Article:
Keeping the Ashe Legacy Relevant

By Roach, Ronald | Black Issues in Higher Education, April 1, 2003 | Go to article overview

Keeping the Ashe Legacy Relevant

Roach, Ronald, Black Issues in Higher Education

Although tennis is regarded as an elite sport, the success that came to Arthur Ashe Jr. during and after his tennis career helped make him a figure whose impact reached far beyond the narrow confines of the tennis world. Among his exploits, Ashe is the first and only Black man to win the U.S. Open, Wimbledon and Australian Open tennis titles, besides his social activism and dedicated attention to academic achievement that made him the rare all-rounded individual in American sports.

This past February, the 10th anniversary of his death triggered an outpouring of tributes in the news media and by a few sports organizations. Ashe, who was 49 years old when he succumbed to an AIDS-related illness on Feb. 6, 1993, is now celebrated as much for his social activism and dedication to academic achievement as for his accomplishments on the tennis court. Scholars and sports experts say Ashe's legacy makes him a unique figure in modern sports and one that will be a standard for others for a long time to come.

"I think Ashe is the model of the student-athlete that we need today. Ashe carved out his own place," says Dr. Earl Smith, the chairman of the sociology department at Wake Forest University in Winston-Salem, N.C.

"He had a quiet diplomacy, and a quiet activism," says Dr. Jeffrey Sammons, a history professor at New York University who has written extensively on sports in American society.

At the same time, there's concern that keeping Ashe's legacy relevant to younger people, especially among Blacks, may not appear to be the slam dunk that it should be, according to some. To the extent that student-athletes put athletics over academics in middle school, high school and college, Ashe might appear to be a remote and forbidding figure. And, unlike the period of the 1960s and 1970s, sports and social activism remain the uneasy mix they had been for much of 20th-century American history.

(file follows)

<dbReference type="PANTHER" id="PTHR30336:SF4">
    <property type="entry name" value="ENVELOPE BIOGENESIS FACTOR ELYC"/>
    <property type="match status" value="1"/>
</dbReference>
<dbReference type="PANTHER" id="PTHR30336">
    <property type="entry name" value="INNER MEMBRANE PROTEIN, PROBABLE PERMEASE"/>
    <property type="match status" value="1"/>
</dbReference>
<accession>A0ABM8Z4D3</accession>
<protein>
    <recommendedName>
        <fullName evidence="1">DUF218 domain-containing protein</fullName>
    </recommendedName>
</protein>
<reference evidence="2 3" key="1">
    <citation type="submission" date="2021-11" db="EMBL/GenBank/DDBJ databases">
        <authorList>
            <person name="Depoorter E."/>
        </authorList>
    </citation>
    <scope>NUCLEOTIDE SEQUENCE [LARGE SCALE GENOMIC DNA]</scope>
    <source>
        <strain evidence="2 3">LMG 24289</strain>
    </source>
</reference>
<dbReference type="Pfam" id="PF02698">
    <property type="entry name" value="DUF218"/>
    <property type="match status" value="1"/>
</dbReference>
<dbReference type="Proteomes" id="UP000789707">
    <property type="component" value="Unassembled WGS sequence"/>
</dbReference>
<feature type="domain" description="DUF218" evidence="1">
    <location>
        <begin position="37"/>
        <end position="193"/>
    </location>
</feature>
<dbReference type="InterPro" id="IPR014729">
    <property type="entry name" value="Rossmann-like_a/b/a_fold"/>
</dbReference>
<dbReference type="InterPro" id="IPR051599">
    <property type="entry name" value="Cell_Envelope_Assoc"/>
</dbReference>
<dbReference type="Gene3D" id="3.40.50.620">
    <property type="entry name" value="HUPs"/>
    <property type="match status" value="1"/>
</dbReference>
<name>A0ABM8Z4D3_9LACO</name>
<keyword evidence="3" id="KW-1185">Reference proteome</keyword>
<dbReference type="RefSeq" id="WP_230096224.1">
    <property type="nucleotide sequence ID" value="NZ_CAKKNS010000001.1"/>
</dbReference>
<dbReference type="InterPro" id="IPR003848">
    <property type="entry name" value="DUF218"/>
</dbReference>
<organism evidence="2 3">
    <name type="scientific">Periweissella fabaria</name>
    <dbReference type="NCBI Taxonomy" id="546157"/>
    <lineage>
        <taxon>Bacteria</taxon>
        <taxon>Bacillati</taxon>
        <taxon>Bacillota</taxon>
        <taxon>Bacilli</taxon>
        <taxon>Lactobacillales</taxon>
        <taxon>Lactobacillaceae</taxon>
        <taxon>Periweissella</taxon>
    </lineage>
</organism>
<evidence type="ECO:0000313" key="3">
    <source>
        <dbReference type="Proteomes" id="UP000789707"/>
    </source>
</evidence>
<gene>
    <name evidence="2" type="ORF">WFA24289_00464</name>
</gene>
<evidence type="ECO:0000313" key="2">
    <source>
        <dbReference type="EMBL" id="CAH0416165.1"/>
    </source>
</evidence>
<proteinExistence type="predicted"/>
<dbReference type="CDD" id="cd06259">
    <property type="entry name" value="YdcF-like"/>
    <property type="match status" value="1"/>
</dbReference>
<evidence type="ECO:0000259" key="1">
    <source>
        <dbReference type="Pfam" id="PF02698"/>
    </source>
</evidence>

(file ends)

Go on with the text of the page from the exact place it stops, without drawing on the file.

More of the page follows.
"In some ways, he may be more important today than he was 10 years ago," Smith says.

Experts say a hard-nosed vigilance is required on the part of organizations and families to keep the Ashe legacy in front of young people. Since his death, only a modest presence of public memorials and the use of his name for awards, philanthropic work and programs have been established. The best known of these is the naming of the tennis center as Arthur Ashe Stadium in New York City where the U.S. Open is played. A bronze statue of Ashe with two books in his right hand raised higher than the tennis racket in his left as he speaks to children, was erected amidst controversy in his hometown of Richmond, Va. in 1996 (see cover photo).


There's long been an expectation in American sports that athletes demonstrate good character and conduct themselves as model citizens, according to experts. Nevertheless, the integration of professional baseball by Jackie Robinson showed that sports could lead the way for momentous social change in American life. And amidst the social and political turbulence of the 1960s and 1970s, it fell to individuals, such as Ashe and Muhammad Ali, to prove that athletes could take controversial positions and urge Americans to follow their conscience on issues.

"(Ashe) used his ability on the court to gain attention to important issues," says Peter Roby, the director of Northeastern University's Center for the Study of Sport in Society.

Observers point out that Ashe's status as the first Black male professional tennis player to integrate the elite ranks of the sport put him in a position not unlike the one that accompanied Robinson as the man who integrated major league baseball. And in that role as the first Black man to play tennis at professional levels, Ashe is said to have excelled at demonstrating great character and dignity.

"I don't remember another athlete like him who was as humble, unassuming, gracious and incredibly restrained. There's great dignity in him," Sammons says. …

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